April 29, 2011
Starting this morning I’m aiming to go for a 2 to 4 mile run at least twice per week before work. It shouldn’t be too tough, it will only take about 30 minutes and I will slowly start to see a lot of this area.
I’m so close to The Village, West Village, East Village, SoHo.. so many great areas. It’s about time I start to learn NYC!!!
April 29, 2011
I stumbled across this distance calculator where you can type in any two cities in the world and it’ll calculate the distance between the two. I started to plug in some cities where I’ll be traveling in the near future and it turns out I’ll be traveling over 28,000 miles in the next seven weeks.
4/29 – 5/2 – Tampa for the weekend, 1,000 miles each way = 2,000
5/6 – 5/10 – Amsterdam for four days, 4,000 miles each way = 8,000
6/10 – 6/23 – China for ten days, 7,000 miles each way. Leaving from Tampa so that’s an extra 2,000 miles there and back, and will also travel around 3,000-4,000 miles while in China = 19,000 – 20,000
TOTAL= 29,000 – 30,000 miles total
April 3, 2011
Living in New York City, I typically keep $50 to $100 dollars in cash on me because there are many places where cash is the best form of payment. Even though some of the smaller stores accept credit cards, if I’m buying something that is $5 or less, I feel like it is easier to pay with cash…. unless of course it’s $3.06 or $4.02 because then I don’t want the loose change in my pocket all day.
At some point I thought about the fact that retailers have to pay a fee in order to accept electronic payments and at some places, especially McDonald’s, I now pay only with my debit card just in spite of not liking the retailer or if I think I’m being overcharged to begin with. On the other hand, I feel bad charging $6 or $7 on my card at La Grolla Pizza because it is a smaller restaurant where I deal with the owner when I go in. I’d prefer to see him prosper and hang on to that 1% or 2% that would otherwise go to the credit processing company.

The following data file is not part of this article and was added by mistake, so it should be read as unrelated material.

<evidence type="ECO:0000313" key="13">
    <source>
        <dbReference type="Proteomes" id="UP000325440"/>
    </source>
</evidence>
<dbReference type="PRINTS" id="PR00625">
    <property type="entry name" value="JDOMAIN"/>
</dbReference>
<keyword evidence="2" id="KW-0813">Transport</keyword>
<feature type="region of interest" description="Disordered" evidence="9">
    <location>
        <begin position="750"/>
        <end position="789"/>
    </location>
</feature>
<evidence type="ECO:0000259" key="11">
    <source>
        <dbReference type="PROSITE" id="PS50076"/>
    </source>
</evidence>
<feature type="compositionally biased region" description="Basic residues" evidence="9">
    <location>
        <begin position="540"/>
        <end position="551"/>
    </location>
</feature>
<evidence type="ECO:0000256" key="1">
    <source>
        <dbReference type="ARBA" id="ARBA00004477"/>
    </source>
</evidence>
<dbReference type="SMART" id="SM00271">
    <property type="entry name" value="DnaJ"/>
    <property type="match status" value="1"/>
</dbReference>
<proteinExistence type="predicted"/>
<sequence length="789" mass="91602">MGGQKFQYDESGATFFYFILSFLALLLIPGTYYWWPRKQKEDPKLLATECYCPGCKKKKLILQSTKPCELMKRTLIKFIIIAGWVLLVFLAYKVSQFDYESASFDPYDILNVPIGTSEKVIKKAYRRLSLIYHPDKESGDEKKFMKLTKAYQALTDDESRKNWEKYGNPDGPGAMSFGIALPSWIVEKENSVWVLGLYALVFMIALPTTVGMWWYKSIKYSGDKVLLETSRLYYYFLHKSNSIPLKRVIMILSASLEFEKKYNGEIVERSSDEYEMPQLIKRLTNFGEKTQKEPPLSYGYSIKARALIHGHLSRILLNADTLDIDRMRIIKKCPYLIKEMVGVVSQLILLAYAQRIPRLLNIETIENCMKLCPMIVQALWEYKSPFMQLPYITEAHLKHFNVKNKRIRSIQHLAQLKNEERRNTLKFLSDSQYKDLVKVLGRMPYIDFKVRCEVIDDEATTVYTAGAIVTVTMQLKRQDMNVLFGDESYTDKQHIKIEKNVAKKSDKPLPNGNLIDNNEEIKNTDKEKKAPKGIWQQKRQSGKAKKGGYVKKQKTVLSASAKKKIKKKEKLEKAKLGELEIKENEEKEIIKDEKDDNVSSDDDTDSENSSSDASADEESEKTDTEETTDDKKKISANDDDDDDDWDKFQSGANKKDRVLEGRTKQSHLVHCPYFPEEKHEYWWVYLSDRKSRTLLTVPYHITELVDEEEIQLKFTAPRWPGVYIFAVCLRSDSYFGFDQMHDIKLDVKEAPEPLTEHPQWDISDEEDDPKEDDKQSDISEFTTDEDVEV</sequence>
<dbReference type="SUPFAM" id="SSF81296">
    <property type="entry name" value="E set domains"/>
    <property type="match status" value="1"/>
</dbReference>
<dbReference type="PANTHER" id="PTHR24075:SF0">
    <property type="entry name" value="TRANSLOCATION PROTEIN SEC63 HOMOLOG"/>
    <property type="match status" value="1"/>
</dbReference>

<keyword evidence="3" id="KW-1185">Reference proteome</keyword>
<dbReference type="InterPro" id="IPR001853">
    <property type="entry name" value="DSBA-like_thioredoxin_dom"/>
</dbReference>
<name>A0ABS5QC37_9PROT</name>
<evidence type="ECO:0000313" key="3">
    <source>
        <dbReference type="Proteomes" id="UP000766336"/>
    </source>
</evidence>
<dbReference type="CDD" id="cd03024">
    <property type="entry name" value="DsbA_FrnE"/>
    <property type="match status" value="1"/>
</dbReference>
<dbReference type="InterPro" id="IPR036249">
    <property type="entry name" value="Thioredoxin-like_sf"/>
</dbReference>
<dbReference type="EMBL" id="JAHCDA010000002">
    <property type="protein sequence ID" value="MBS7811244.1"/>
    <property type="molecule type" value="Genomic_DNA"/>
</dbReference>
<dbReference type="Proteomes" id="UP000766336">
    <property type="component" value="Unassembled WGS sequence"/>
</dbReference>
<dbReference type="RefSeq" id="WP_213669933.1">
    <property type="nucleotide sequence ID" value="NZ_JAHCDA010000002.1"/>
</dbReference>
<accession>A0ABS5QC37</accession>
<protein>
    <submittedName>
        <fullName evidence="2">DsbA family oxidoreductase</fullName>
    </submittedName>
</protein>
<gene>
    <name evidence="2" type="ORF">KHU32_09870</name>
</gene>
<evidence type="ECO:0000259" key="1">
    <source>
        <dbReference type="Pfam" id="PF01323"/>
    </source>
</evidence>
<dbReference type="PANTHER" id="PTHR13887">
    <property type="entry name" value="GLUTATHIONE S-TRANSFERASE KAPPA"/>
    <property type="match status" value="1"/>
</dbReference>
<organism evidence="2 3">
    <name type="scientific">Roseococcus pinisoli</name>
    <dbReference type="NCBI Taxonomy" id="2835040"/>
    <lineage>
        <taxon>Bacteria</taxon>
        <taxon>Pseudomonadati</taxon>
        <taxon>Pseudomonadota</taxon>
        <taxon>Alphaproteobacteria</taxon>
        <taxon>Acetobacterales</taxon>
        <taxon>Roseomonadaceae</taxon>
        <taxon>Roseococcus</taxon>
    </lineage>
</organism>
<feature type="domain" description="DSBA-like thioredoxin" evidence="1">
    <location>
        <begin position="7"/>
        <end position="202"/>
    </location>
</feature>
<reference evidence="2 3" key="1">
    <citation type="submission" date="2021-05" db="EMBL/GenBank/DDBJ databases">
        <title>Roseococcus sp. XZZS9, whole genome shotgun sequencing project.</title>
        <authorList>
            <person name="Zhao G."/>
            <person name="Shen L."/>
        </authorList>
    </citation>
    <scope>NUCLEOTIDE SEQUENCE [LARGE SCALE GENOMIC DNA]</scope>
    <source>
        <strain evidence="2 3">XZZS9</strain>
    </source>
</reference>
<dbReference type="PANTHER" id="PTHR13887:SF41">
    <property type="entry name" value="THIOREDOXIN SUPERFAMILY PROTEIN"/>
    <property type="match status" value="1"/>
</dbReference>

And thinking about the 1% or 2% fee that is charged made me interested in finding out more information. The fee that a merchant pays in order to accept electronic payments is called the interchange fee. The interchange fee is typically around 2% in the United States and the “issuing bank” collects the largest portion of the 2%. VISA and Mastercard, for their role in the transaction, collect 0.11% and 0.095% respectively.
So putting even more thought into my ill-conceived logic of paying with my credit for small purchases at places I feel like saying a big f-you, the clincher is that I’m also not too fond of Bank of America, which in my case is my “issuing bank”. So essentially, what I’m doing by charging these small purchases is I’m moving money from one merchant that I’m not fond of into the coffers of Bank of America who is another corporate conglomerate which is no more deserving of those pennies.
So now I’m not sure how I should approach this situation. For now, I’ve decided that McDonald’s in particular is less entitled to the pennies than Bank of America so for my $1.08 sweet teas I still charge it even if I have the exact change on me (do I ever have .08 on me though?).